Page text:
David Virelles - piano
Thomas Morhan - bass
Geral Cleaver - drums
By Adam Baruch
I always try to write about albums as soon as possible after they arrive on my desk and then dwell a while in my CD player. Usually these immediate reflections about music turn out to be accurate, as far as I am concerned, and when I read them later, sometimes years later, my initial opinion remains unchanged. This album is a very special and unusual case, as I've let almost a year pass by since I've heard this music for the first time, holding my tongue. Polish trumpeter / composer Tomasz Stanko has been (and still is) one of my absolute top Artists for decades and my admiration towards his music lasted unshaken for all that time… until this album. When I heard it for the first time my initial reaction was a kind of disappointment, which of course I found quite shocking and improbable. Therefore I decided not to write a review for the time being. In the time that passed since, I've listened to the album repeatedly and also heard this music live.
During the three years that passed between the time he recorded his previous album ("Dark Eyes") with a Scandinavian band and the recording of this album, Stanko deepened his ties with New York, taking a permanent residence there and establishing a new quartet, which he calls the New York Quartet. It comprises of himself and three American musicians: pianist David Virelles (aged 29 at the time of the recording, of Cuban origin, who arrived in NY in 2009), bassist Thomas Morgan (aged 31, an upcoming bass player who took part in recording of no less than five albums for ECM in 2012 alone) and drummer Gerald Cleaver (aged 49, an established artist on the US scene). This is the first time for Stanko, to play with an all-American band, as all his previous recordings involved either Polish musicians or other European (mostly Scandinavian) musicians. This new direction, which was obviously deliberate, made s tremendous impact on the music of course.
The album is dedicated to the memory of the great Polish poetess and Nobel Prize Laureate Wislawa Szymborska, who sadly passed away shortly before this album was recorded. Stanko knew Szymborska personally and even worked with her on occasion, accompanying the readings of her poetry. Her poetry inspired much of the music present on this album, as Stanko states in the liner notes. The album's music, which consists of twelve original compositions, all by Stanko, fills two CDs, with six tracks on each CD, and the album was recorded in NY.
Stanko's aficionados will find the music pretty much familiar; brief beautiful melodic themes, which are Stanko's trademark, are usually stated at the beginning of each tune and than the quartet explores these themes via a series of lengthy improvised passages, featuring individual solos and returning back to the melody either by mid-time or just at the very end of each piece. This formula works for Stanko (and numerous other Jazz players) since many decades and one does not change horses in the middle of a race. Of course this formula works fine only if the musicians involved have a statement to make; otherwise the improvised passages tend to get somewhat less exciting.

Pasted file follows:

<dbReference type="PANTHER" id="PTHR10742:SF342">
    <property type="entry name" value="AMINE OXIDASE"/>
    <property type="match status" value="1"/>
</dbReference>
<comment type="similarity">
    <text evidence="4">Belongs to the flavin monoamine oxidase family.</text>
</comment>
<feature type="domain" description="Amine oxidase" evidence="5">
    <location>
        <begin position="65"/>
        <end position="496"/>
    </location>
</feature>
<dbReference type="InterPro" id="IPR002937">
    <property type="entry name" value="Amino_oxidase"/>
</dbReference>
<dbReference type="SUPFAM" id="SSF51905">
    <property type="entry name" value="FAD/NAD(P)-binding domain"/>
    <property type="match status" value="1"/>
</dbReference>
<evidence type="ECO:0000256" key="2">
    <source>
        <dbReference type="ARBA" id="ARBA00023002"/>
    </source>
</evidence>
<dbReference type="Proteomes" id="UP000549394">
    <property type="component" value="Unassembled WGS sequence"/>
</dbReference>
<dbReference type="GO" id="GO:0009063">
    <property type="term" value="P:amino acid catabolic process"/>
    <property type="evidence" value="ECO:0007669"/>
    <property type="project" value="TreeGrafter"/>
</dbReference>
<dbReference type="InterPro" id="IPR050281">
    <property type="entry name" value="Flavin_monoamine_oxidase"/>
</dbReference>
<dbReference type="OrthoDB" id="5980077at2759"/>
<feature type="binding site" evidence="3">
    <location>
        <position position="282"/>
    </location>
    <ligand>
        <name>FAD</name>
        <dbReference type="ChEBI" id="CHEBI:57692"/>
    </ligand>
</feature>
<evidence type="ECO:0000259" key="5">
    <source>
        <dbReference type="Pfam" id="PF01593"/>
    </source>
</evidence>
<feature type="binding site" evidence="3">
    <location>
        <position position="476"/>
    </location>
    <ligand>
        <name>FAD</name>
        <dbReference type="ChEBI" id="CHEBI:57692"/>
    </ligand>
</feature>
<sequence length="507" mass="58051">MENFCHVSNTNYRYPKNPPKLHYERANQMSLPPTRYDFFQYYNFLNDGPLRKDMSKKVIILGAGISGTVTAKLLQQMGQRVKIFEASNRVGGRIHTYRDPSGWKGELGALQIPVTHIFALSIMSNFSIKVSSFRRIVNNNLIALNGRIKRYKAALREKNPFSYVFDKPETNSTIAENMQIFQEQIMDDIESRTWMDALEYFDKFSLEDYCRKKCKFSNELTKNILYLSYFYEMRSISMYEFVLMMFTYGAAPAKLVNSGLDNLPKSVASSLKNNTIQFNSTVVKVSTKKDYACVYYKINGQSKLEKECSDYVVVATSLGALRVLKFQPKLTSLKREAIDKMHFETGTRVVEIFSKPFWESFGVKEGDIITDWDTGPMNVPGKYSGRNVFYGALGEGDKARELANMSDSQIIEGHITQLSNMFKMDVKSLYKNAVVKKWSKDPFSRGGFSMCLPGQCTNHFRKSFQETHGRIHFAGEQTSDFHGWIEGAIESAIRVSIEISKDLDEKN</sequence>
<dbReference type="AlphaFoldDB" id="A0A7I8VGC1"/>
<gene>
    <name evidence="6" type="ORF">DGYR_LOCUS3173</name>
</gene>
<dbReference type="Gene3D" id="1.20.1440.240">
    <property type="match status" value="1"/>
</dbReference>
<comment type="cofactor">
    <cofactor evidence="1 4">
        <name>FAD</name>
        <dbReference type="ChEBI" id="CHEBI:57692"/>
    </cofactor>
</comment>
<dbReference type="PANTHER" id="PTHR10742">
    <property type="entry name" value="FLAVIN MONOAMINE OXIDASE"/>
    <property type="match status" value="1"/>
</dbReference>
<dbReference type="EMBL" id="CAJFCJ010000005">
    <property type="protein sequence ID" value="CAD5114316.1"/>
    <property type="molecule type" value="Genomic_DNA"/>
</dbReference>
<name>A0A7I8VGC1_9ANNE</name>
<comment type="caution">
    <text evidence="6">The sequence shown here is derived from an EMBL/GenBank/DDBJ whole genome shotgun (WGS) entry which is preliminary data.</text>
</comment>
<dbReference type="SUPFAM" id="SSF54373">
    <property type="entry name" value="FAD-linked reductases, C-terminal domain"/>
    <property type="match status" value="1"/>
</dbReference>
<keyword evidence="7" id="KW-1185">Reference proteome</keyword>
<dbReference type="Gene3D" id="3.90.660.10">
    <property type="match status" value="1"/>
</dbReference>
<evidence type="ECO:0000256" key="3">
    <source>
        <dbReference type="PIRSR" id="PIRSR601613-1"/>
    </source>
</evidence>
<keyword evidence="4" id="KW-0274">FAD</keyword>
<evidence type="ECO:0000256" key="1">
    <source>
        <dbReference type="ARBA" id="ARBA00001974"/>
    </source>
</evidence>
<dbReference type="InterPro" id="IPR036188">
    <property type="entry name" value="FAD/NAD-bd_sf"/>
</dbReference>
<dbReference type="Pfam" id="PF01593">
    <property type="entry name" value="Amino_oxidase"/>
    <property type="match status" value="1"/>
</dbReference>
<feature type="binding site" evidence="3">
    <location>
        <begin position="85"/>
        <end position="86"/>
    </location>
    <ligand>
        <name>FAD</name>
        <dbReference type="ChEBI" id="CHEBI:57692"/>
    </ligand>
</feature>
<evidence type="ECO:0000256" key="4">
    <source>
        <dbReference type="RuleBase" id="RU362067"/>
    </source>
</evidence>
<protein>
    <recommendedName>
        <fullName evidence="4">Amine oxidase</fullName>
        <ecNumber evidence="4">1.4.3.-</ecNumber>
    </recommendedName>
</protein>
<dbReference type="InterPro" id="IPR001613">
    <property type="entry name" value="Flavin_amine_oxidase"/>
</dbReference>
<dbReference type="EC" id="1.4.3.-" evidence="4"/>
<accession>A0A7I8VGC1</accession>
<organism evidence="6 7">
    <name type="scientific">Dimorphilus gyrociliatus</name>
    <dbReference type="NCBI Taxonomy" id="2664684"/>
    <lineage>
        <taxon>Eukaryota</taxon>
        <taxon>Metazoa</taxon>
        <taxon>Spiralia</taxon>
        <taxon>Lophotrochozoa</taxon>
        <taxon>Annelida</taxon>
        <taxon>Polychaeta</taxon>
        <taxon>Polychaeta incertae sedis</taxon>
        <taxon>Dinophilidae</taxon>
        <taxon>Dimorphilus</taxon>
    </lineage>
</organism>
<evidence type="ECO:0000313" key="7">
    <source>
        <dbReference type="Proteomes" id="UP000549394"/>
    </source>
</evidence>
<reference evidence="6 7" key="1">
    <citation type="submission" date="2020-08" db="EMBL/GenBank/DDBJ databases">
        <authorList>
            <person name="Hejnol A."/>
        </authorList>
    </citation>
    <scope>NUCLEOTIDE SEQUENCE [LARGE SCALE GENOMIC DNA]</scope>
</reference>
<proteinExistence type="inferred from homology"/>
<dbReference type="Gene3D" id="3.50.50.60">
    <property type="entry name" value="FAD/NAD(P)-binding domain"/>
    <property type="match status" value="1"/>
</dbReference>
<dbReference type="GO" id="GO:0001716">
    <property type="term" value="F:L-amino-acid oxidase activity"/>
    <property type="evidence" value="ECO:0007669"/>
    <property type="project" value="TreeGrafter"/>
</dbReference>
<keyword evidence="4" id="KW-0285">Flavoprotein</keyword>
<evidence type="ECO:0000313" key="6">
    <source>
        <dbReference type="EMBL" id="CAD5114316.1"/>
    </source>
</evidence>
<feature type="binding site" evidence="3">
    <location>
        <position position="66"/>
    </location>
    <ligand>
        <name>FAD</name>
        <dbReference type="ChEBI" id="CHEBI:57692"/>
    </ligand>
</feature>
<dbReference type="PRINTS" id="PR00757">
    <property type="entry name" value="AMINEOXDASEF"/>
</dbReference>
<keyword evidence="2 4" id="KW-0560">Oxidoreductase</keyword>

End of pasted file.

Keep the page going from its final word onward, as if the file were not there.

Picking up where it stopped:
One must admit that Stanko plays superbly on this album, definitely as good as he always did. His tone can be piercing like a spear, or delicate as a butterfly's wings, lyrical and even romantic. More importantly he plays a lot, which of course is a benevolent treat, since on some of his recordings his net input is much more modest. Several of his passionate solos on this album are some of his best ever. His melodies are also simply brilliant, as always, but the duration of the entire album tends to create a feeling of sameness, sort of a déjà vu, as if the same melodic theme was already used more that once earlier on, which is definitely a very weird feeling.
The American quartet members are all fine musicians, no question about it. But their contributions on this album are honestly extremely limited. None of them, especially the pianist, rise in the slightest to the statue of the Master, even if the potential is there. Virelles is a splendid player, as evident live and on his other recordings, and in retrospect it is a great pity his contribution here is quite pale. The rhythm section does the job, but none of their efforts are exciting for the entire duration of the album, which takes some of the joy out of the potential pleasure of listening to this album. One might speculate that if this album was recorded a year later, after this material was performed repeatedly live by the quartet, the results might have been quite different.
The big question hidden behind this album is: does Jazz have a Nationality? Stanko's music has been a symbol of European Jazz for decades. It impersonates the European individuality, elegance, sophistication, thousands of years of Cultural heritage and (for good and for bad) the European singularity. Is it that Stanko wishes to leave all that behind him and try something else, i.e. play American Jazz? Or perhaps he hopes to teach the Americans to play European Jazz? Or may be he wants to create a Euro-American Jazz amalgam? Or simply he thinks that Jazz is completely unrelated to geography? Surely only he can answer any of these questions.
Recording an album involves a series of decisions, and obviously some decisions ware made when this album was recorded. The result is simply the effect of these decisions. For anybody else recording an album of such quality would have been a momentous occasion, but sadly for Stanko this is just a very good album, or a magnificent failure, if I may say so. Nevertheless my love and admiration towards Stanko and his music remain unshaken.